Shul and Shal in the Chaucer Manuscripts

Carleton Brown
1911 Publications of the Modern Language Association of America  
Known as the Early Journal Content, this set of works include research articles, news, letters, and other writings published in more than 200 of the oldest leading academic journals. The works date from the mid--seventeenth to the early twentieth centuries. We encourage people to read and share the Early Journal Content openly and to tell others that this resource exists. People may post this content online or redistribute in any way for non--commercial purposes. Read more about Early Journal
more » ... out Early Journal Content at http://about.jstor.org/participate--jstor/individuals/early-journal--content. JSTOR is a digital library of academic journals, books, and primary source objects. JSTOR helps people discover, use, and build upon a wide range of content through a powerful research and teaching platform, and preserves this content for future generations. JSTOR is part of ITHAKA, a not--for--profit organization that also includes Ithaka S+R and Portico. For more information about JSTOR, please contact support@jstor.org. I.-SHIUL AND SHAL IN THE CHAUCER MANUSCRIPTS Before we may hope to solve some of the problems which confront the student of Chaucer we must gain a clearer understanding of the relationship in which the extant MSS. stand to the text written by the poet's own hand. In the hope of throwing some light upon this relationship it occurred to the present writer to apply to all the Chaucer MSS. thus far printed a very obvious grammatical test by noting their usage in the case of the plural present indicative of the verb shullen. The use of this test first suggested itself as a result of my observation that in these forms there is a curious variation among different MSS., and even in the same MS. in different portions of Chaucer's text. These reversals of usage in the same MS. are best illustrated in Camb. Gg. 4, 27, for this manuscript contains not only the Cant. Tales, but also Troilus, the Parl. of Foules, and the Legend of G. W. In the Parl. of F. one finds the plural of the present indicative written schul eight times and schal only once; in Troilus, on the other hand, there are no less than forty-one schal's as against eight schul's. Much the same ratio is found in the Legend, which has eleven schal's and only two schul's. Moreover, among the several tales of the Canterbury collection this manuscript shows marked difference of usage, swinging abruptly from six to two in favor of schal in the Man of Law's Tale to nine to one in favor of schul in the Wife of Bath's Tale, which immediately follows. Similar examples of reversal of usage in these forms might be cited in nearly all the printed MSS. Such alternations between schal and schul on the part of the same scribe are evidently due to variations in the Mss. from which 6 SHUL AND SHAL IN THE CHAUCER MANUSCRIPTS 7 he was copying. In other words, the responsibility for this variation in usage does not rest upon the scribes of the extant MSS.,-though they may have added to the confusion already existing. It is clear, then, that this confusion between shul and shal must proceed, either from scribes intermediate between Chaucer and the extant copies or-from Chaucer himself. It will be well, before plunging into the details of the manuscript readings, to consider briefly this latter possibility. How far are we justified in supposing that Chaucer himself was consistent in distinguishing between schal and schul? To this it may be answered, in the first place, that whether his perception of the grammatical distinction between these forms were clear or dim, Chaucer would hardly write schul in the Parl. of F. and then change to schal in Troilus and the Legend, or write schul in some of the Cant. Tales and schal in others. A more convincing answer to this question, however, is found by appealing to Gower's usage in the Confessio Amantis. Fortunately, in the case of Gower's poem there is preserved a manuscript-Fairfax 3-which, according to Mr. G. C. Macaulay, was actually written and revised under Gower's own direction. It has therefore practically the authority of a holograph. I give the following tabulation of the plural schul's and schal's which appear in the text of the Conf. Am. as it is printed from the Fairfax MS. by Mr. Macaulay: First Person schul--v 1914. Second Person schul-i 1258; v 3544, 5766; vi 1915,1928; viii 3055. schull-i 3197; v 2337; vi 2041; vIII 903. schal-viII 1212. CARLETON BROWN Third Person schul-i 3246; v 5672, 7433; vI 1225; vnI 506, 3335.' schull-v 786, 2104, 2157, 2587; vi 1938; vII 1752: vIII 1782. schol-Prol. 1034. schullen-I 2251. schulle-i 2558; iv 2239; VII 4825. schule v 3529. schal-i 1456, 1466; iii 2588; iv 2650, 3669; vII 2192. schall-i 77. Possibly another case of the plural schal is to be recognized in the line,- The pledour and the plee schal faile (ii 3416). It seems to me more likely, however, that here, as in Chaucer's line,- His bestes and his stoor shal multiplye (C 365)- the verb is to be regarded as a singular in agreement with the adjacent substantive rather than as the plural with a compound subject. Gower's use of schal in the plural, it will be noted, is confined almost exclusively to the third person. And it is to be observed further that, with one exception (i 77), these forms occur in the phrase men schal, in which men is not the substantive but the indefinite pronoun. This raises the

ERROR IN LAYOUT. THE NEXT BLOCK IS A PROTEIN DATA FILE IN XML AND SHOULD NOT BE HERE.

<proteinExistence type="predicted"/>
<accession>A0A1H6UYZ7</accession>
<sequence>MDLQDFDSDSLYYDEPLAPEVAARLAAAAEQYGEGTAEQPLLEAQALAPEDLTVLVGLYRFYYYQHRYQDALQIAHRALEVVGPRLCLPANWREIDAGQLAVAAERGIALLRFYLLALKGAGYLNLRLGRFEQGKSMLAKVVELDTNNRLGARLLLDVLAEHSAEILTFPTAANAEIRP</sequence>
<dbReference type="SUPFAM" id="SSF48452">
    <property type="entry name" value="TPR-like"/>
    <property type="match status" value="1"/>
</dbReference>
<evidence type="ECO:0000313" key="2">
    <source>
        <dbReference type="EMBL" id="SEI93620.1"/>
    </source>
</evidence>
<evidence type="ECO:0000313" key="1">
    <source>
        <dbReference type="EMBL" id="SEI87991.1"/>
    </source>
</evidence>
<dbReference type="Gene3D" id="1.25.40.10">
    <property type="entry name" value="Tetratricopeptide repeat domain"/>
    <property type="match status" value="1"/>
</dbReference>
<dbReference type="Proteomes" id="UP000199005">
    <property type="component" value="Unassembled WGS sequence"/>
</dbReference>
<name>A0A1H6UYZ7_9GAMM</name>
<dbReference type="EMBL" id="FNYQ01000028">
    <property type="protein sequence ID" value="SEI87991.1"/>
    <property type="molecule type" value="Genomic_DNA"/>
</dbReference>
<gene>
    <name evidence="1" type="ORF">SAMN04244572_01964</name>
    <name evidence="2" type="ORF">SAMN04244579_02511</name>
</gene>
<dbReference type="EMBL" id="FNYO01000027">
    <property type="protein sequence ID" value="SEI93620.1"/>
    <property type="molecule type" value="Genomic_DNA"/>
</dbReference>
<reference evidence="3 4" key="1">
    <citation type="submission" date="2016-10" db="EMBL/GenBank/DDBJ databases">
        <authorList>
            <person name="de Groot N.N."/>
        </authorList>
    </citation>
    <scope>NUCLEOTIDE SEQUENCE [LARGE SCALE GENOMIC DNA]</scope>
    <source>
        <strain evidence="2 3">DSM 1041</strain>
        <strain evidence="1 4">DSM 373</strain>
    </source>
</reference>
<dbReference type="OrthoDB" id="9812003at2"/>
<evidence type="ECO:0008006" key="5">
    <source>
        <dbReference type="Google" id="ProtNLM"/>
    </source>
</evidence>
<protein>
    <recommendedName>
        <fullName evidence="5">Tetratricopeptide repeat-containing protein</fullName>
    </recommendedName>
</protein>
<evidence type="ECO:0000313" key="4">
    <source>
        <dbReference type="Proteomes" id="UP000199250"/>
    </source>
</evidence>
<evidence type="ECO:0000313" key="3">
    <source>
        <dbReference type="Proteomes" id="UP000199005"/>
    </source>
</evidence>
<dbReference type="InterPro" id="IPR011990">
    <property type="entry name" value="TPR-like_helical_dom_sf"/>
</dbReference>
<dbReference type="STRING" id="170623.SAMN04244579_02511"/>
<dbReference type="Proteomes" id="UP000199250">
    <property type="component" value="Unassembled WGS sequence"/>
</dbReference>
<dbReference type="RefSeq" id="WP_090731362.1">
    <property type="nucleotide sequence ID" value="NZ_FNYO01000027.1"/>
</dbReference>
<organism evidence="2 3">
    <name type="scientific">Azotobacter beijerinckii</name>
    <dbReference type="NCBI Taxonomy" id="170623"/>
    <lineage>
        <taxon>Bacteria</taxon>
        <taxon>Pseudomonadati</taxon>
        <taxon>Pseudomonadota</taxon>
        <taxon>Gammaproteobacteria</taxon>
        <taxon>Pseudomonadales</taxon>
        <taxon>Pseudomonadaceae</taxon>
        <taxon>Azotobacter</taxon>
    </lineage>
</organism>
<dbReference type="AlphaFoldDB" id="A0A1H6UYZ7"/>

doi:10.2307/456872 fatcat:oc2bzavbmjectegdj4hkjlzucm